Land 400 Phase 2
Australia looks at renewing the reconnaissance and infantry combat vehicles in service with its Army within the Land 400 programme. The wheeled segment falls under Land 400 Phase 2, and in early April the Australian DoD announced that the shortlist announcement for the Combat Reconnaissance Vehicle was being moved slightly to the right. This programme aims at replacing replace the ASLAV (a derivative of the LAV/Piranha) currently in service. Four competitors are bidding for the contract, the number of vehicles required being 225: BAE Systems Australia teamed with Patria offers the AMV, Rheinmetall Defence the Boxer, GDLS and Thales Australia propose the LAV 6, while Elbit Systems and Singapore Technologies Kinetics offers the Terrex 2. The ASLAV should be phased out by 2021. Australia also needs to replace its ageing fleet of M113s. This replacement will fall under the Land 400 Phase 3 programme, the overall requirement being for 450 vehicles. Both tracked and wheeled vehicles will be taken into consideration. Eight different versions will be required, the vast majority being the IFV one (312 vehicles), the remaining 138 being C2 vehicles, Joint-Fires vehicles, engineer reconnaissance and engineer combat vehicles, recovery vehicles, repair vehicles and ambulances. A Request for Information has been issued, Australia aiming at an initial operational capability by 2025-26.
The Qatari Army is already equipped with some 8x8 vehicles, GKN Defence having supplied in 1998 some Piranha 8x8 fitted with a CMI Defence two-person turret armed with a 90mm gun. These vehicles are however closing to their 20th year of operational service, and the Emirate has started looking at the procurement of new wheeled infantry fighting vehicles. This has led numerous companies to promote their vehicles in the Emirate, and the presence of Nexter and Patria at DIMDEX 2016 was also due to the potential bid that my emerge. Other competitors might show up, Qatar and Turkey having close ties, while GDLS is already present with its Piranha. Due to oil price considerations, Qatar is now prioritising its defence expenditures and further delays might be expected, the Navy and air force being apparently the services which are getting the biggest share of the cake. According to available information the Qatari Army should have a need for 82 vehicles.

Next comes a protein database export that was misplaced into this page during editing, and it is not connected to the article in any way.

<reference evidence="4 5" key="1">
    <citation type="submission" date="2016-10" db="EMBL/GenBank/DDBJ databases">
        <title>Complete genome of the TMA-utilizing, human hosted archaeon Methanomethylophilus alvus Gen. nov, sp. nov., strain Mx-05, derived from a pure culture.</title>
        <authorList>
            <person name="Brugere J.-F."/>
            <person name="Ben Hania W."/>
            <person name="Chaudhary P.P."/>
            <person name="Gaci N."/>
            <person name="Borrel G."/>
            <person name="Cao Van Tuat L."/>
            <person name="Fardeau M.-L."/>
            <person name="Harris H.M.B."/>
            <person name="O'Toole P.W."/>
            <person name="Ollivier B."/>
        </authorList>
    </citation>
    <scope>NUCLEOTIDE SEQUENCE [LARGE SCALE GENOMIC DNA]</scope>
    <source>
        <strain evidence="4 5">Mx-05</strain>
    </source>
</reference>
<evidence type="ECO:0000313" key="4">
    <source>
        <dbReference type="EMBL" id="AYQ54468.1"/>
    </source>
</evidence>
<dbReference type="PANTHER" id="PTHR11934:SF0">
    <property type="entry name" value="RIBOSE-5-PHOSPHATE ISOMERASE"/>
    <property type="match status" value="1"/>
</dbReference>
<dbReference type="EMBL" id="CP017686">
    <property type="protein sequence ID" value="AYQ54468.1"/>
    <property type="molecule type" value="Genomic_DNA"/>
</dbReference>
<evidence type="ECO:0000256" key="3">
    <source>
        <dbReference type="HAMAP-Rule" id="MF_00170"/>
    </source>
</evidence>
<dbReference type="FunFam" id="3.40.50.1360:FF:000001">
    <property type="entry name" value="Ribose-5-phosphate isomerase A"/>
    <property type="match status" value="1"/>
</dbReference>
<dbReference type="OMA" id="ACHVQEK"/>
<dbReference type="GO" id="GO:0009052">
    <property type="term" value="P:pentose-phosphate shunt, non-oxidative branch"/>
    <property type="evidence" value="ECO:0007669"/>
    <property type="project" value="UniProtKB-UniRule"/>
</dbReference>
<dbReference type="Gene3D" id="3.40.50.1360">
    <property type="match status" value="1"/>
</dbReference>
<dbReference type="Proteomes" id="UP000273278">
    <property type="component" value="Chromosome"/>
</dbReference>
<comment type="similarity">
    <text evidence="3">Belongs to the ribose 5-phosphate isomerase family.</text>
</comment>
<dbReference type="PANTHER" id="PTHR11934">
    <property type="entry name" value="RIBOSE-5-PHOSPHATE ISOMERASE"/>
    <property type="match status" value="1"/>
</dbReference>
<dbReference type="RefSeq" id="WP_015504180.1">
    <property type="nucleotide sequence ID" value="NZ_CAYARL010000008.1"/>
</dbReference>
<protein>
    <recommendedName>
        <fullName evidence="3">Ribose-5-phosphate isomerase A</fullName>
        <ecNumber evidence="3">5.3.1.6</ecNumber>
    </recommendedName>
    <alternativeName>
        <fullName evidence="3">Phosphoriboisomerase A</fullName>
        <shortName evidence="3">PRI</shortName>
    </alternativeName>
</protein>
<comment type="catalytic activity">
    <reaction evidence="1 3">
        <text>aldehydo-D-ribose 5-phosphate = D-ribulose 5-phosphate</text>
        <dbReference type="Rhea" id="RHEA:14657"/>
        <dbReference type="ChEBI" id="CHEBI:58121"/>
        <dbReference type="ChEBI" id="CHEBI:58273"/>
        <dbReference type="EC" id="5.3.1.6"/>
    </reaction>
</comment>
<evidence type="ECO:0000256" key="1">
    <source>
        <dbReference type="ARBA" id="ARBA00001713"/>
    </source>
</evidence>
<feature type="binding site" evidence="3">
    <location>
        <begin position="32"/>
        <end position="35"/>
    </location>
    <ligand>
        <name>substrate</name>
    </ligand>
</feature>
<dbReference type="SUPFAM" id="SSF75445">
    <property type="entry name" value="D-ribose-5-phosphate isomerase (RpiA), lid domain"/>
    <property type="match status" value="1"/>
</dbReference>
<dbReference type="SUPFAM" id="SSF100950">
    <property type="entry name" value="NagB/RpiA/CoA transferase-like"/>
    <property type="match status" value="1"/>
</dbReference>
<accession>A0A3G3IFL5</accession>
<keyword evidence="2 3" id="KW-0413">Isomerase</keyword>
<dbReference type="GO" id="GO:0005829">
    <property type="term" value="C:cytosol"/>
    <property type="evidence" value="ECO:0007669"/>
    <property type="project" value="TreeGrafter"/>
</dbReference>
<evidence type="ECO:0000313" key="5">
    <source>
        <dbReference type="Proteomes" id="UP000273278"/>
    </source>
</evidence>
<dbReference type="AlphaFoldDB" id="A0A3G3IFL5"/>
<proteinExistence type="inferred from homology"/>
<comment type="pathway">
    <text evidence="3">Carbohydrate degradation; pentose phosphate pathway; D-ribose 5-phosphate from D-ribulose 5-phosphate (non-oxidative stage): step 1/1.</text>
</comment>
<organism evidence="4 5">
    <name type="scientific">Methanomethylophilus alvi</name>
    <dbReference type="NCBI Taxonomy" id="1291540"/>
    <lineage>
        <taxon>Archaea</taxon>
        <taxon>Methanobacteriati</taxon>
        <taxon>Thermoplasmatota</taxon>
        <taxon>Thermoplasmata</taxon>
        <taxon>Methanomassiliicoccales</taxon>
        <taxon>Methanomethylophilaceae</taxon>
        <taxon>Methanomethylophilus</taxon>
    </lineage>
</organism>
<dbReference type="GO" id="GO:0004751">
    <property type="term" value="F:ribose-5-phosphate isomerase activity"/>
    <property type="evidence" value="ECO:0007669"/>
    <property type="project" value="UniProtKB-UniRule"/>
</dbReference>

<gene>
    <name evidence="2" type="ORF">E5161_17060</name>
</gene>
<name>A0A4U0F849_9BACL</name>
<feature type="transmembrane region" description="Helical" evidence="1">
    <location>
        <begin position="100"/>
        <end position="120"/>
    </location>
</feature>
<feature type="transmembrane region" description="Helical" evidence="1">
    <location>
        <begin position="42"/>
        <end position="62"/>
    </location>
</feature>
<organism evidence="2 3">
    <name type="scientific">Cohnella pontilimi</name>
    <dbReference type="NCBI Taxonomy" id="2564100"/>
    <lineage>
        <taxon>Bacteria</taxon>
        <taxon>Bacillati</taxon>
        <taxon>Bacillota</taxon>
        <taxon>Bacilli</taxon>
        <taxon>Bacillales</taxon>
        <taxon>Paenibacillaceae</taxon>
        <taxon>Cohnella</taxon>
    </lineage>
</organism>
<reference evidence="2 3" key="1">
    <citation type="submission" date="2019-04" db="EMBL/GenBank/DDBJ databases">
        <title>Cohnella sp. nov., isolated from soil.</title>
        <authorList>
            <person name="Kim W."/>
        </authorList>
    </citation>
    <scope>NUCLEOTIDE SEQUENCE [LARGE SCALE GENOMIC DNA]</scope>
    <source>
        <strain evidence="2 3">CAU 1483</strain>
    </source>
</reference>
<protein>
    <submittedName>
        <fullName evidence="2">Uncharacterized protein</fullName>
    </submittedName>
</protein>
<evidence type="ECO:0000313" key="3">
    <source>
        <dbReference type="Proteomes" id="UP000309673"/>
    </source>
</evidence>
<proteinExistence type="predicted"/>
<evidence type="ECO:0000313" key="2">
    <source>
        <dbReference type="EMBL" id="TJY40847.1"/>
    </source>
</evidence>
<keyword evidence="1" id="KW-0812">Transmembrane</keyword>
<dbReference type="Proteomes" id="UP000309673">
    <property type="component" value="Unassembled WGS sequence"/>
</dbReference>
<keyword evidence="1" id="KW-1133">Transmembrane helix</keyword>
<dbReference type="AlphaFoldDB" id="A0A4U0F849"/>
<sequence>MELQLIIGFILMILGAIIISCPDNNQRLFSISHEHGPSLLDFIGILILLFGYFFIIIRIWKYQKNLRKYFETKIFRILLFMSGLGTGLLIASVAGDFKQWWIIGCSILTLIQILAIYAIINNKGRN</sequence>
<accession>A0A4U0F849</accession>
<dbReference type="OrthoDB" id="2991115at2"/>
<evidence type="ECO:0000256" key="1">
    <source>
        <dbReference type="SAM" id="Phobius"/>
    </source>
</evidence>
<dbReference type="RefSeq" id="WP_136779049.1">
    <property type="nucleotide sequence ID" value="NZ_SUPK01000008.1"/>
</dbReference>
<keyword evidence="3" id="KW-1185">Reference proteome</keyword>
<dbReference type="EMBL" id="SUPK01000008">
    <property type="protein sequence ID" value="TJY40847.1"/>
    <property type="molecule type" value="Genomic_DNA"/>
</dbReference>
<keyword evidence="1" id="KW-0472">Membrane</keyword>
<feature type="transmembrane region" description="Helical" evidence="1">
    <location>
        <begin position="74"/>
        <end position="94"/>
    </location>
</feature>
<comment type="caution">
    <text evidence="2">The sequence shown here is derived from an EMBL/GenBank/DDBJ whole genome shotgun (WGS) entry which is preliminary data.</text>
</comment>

Advertisers in this issue: DCIC2 Iveco10 Nexter8 MBDAC4 RenaultC3 Unifeld32 Publisher: Editor-in-Chief:
Joseph Roukoz David Oliver
European Defence Review (EDR) is published by European Defence Publishing SAS www.edrmagazine.eu
Graphic design / layout by: Images Argentiques
In this special Eurosatory 2016 supplement, Paolo Valpolini discusses both wheeled and tracked armoured vehicles.